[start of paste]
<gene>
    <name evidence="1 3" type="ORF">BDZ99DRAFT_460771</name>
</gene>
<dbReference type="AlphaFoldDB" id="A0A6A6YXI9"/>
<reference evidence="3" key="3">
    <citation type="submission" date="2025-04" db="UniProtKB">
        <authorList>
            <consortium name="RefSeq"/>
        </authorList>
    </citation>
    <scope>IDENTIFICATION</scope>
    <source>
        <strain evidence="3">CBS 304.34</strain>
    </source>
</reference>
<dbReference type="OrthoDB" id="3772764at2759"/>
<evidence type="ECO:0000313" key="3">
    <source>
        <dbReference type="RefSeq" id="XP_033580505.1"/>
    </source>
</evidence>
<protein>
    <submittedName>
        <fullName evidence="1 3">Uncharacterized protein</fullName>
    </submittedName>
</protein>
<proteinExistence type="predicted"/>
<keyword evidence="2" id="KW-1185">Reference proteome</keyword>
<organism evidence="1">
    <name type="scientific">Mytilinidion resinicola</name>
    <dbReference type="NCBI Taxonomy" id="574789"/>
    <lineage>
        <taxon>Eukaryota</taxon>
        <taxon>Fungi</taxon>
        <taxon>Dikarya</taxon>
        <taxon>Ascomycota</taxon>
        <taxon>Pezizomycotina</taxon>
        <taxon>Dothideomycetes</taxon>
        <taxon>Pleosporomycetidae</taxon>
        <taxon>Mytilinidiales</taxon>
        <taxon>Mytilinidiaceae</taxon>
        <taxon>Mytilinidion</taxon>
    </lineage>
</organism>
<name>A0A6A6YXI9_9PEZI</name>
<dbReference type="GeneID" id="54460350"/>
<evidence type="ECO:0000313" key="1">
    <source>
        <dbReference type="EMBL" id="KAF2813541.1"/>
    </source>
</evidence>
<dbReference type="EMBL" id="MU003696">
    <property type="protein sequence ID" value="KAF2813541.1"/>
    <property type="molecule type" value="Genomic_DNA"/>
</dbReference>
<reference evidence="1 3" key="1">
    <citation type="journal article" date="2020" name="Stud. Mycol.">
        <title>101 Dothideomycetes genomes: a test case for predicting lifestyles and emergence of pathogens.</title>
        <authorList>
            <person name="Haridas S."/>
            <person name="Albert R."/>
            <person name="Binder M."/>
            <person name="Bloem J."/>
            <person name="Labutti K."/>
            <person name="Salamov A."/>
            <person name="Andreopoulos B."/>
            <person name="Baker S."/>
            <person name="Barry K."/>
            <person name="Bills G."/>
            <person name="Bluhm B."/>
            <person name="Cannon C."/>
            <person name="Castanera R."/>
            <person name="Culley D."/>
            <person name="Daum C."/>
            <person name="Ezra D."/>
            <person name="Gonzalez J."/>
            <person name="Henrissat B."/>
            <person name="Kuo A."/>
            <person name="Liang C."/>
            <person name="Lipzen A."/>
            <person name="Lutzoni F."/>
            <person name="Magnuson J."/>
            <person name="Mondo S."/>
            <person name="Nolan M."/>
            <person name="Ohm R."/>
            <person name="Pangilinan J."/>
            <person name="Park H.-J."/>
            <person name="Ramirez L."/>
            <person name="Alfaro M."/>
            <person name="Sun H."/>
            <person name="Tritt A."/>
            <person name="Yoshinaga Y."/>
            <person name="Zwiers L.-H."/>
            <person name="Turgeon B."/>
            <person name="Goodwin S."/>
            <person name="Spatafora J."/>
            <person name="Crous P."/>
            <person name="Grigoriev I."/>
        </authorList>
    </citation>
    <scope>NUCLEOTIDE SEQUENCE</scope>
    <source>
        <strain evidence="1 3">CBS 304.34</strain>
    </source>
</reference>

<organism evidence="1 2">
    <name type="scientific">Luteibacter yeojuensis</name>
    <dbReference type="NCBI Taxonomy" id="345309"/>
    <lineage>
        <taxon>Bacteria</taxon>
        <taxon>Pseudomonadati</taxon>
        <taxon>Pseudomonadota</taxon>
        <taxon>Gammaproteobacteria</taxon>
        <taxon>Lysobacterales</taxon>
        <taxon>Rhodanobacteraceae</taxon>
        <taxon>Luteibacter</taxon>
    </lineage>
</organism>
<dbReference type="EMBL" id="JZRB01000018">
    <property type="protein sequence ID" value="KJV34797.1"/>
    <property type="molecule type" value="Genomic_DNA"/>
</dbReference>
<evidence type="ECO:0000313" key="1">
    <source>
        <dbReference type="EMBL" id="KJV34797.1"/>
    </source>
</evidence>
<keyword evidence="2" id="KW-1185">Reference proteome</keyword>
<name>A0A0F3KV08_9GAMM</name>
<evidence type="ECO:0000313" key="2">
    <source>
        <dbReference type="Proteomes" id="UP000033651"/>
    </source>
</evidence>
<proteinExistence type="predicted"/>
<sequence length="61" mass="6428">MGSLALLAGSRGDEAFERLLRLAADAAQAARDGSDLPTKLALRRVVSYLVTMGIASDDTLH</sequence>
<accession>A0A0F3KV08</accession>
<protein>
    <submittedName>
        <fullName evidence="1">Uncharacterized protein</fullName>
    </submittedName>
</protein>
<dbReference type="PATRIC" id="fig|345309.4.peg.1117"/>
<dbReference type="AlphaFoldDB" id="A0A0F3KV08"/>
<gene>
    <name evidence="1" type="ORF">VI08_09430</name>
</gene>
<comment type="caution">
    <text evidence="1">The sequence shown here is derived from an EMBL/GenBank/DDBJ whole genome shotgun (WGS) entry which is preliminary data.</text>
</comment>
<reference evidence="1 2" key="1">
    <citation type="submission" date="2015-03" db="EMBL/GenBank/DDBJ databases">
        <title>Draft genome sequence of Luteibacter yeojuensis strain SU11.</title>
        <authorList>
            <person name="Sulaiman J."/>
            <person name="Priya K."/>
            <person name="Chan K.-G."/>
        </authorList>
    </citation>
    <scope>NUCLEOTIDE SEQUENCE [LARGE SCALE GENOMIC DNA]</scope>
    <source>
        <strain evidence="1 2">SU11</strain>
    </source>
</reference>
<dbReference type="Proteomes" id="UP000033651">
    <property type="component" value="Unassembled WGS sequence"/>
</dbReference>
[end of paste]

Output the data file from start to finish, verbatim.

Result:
<gene>
    <name evidence="1 3" type="ORF">BDZ99DRAFT_460771</name>
</gene>
<dbReference type="AlphaFoldDB" id="A0A6A6YXI9"/>
<reference evidence="3" key="3">
    <citation type="submission" date="2025-04" db="UniProtKB">
        <authorList>
            <consortium name="RefSeq"/>
        </authorList>
    </citation>
    <scope>IDENTIFICATION</scope>
    <source>
        <strain evidence="3">CBS 304.34</strain>
    </source>
</reference>
<dbReference type="OrthoDB" id="3772764at2759"/>
<evidence type="ECO:0000313" key="3">
    <source>
        <dbReference type="RefSeq" id="XP_033580505.1"/>
    </source>
</evidence>
<protein>
    <submittedName>
        <fullName evidence="1 3">Uncharacterized protein</fullName>
    </submittedName>
</protein>
<proteinExistence type="predicted"/>
<keyword evidence="2" id="KW-1185">Reference proteome</keyword>
<organism evidence="1">
    <name type="scientific">Mytilinidion resinicola</name>
    <dbReference type="NCBI Taxonomy" id="574789"/>
    <lineage>
        <taxon>Eukaryota</taxon>
        <taxon>Fungi</taxon>
        <taxon>Dikarya</taxon>
        <taxon>Ascomycota</taxon>
        <taxon>Pezizomycotina</taxon>
        <taxon>Dothideomycetes</taxon>
        <taxon>Pleosporomycetidae</taxon>
        <taxon>Mytilinidiales</taxon>
        <taxon>Mytilinidiaceae</taxon>
        <taxon>Mytilinidion</taxon>
    </lineage>
</organism>
<name>A0A6A6YXI9_9PEZI</name>
<dbReference type="GeneID" id="54460350"/>
<evidence type="ECO:0000313" key="1">
    <source>
        <dbReference type="EMBL" id="KAF2813541.1"/>
    </source>
</evidence>
<dbReference type="EMBL" id="MU003696">
    <property type="protein sequence ID" value="KAF2813541.1"/>
    <property type="molecule type" value="Genomic_DNA"/>
</dbReference>
<reference evidence="1 3" key="1">
    <citation type="journal article" date="2020" name="Stud. Mycol.">
        <title>101 Dothideomycetes genomes: a test case for predicting lifestyles and emergence of pathogens.</title>
        <authorList>
            <person name="Haridas S."/>
            <person name="Albert R."/>
            <person name="Binder M."/>
            <person name="Bloem J."/>
            <person name="Labutti K."/>
            <person name="Salamov A."/>
            <person name="Andreopoulos B."/>
            <person name="Baker S."/>
            <person name="Barry K."/>
            <person name="Bills G."/>
            <person name="Bluhm B."/>
            <person name="Cannon C."/>
            <person name="Castanera R."/>
            <person name="Culley D."/>
            <person name="Daum C."/>
            <person name="Ezra D."/>
            <person name="Gonzalez J."/>
            <person name="Henrissat B."/>
            <person name="Kuo A."/>
            <person name="Liang C."/>
            <person name="Lipzen A."/>
            <person name="Lutzoni F."/>
            <person name="Magnuson J."/>
            <person name="Mondo S."/>
            <person name="Nolan M."/>
            <person name="Ohm R."/>
            <person name="Pangilinan J."/>
            <person name="Park H.-J."/>
            <person name="Ramirez L."/>
            <person name="Alfaro M."/>
            <person name="Sun H."/>
            <person name="Tritt A."/>
            <person name="Yoshinaga Y."/>
            <person name="Zwiers L.-H."/>
            <person name="Turgeon B."/>
            <person name="Goodwin S."/>
            <person name="Spatafora J."/>
            <person name="Crous P."/>
            <person name="Grigoriev I."/>
        </authorList>
    </citation>
    <scope>NUCLEOTIDE SEQUENCE</scope>
    <source>
        <strain evidence="1 3">CBS 304.34</strain>
    </source>
</reference>

<organism evidence="1 2">
    <name type="scientific">Luteibacter yeojuensis</name>
    <dbReference type="NCBI Taxonomy" id="345309"/>
    <lineage>
        <taxon>Bacteria</taxon>
        <taxon>Pseudomonadati</taxon>
        <taxon>Pseudomonadota</taxon>
        <taxon>Gammaproteobacteria</taxon>
        <taxon>Lysobacterales</taxon>
        <taxon>Rhodanobacteraceae</taxon>
        <taxon>Luteibacter</taxon>
    </lineage>
</organism>
<dbReference type="EMBL" id="JZRB01000018">
    <property type="protein sequence ID" value="KJV34797.1"/>
    <property type="molecule type" value="Genomic_DNA"/>
</dbReference>
<evidence type="ECO:0000313" key="1">
    <source>
        <dbReference type="EMBL" id="KJV34797.1"/>
    </source>
</evidence>
<keyword evidence="2" id="KW-1185">Reference proteome</keyword>
<name>A0A0F3KV08_9GAMM</name>
<evidence type="ECO:0000313" key="2">
    <source>
        <dbReference type="Proteomes" id="UP000033651"/>
    </source>
</evidence>
<proteinExistence type="predicted"/>
<sequence length="61" mass="6428">MGSLALLAGSRGDEAFERLLRLAADAAQAARDGSDLPTKLALRRVVSYLVTMGIASDDTLH</sequence>
<accession>A0A0F3KV08</accession>
<protein>
    <submittedName>
        <fullName evidence="1">Uncharacterized protein</fullName>
    </submittedName>
</protein>
<dbReference type="PATRIC" id="fig|345309.4.peg.1117"/>
<dbReference type="AlphaFoldDB" id="A0A0F3KV08"/>
<gene>
    <name evidence="1" type="ORF">VI08_09430</name>
</gene>
<comment type="caution">
    <text evidence="1">The sequence shown here is derived from an EMBL/GenBank/DDBJ whole genome shotgun (WGS) entry which is preliminary data.</text>
</comment>
<reference evidence="1 2" key="1">
    <citation type="submission" date="2015-03" db="EMBL/GenBank/DDBJ databases">
        <title>Draft genome sequence of Luteibacter yeojuensis strain SU11.</title>
        <authorList>
            <person name="Sulaiman J."/>
            <person name="Priya K."/>
            <person name="Chan K.-G."/>
        </authorList>
    </citation>
    <scope>NUCLEOTIDE SEQUENCE [LARGE SCALE GENOMIC DNA]</scope>
    <source>
        <strain evidence="1 2">SU11</strain>
    </source>
</reference>
<dbReference type="Proteomes" id="UP000033651">
    <property type="component" value="Unassembled WGS sequence"/>
</dbReference>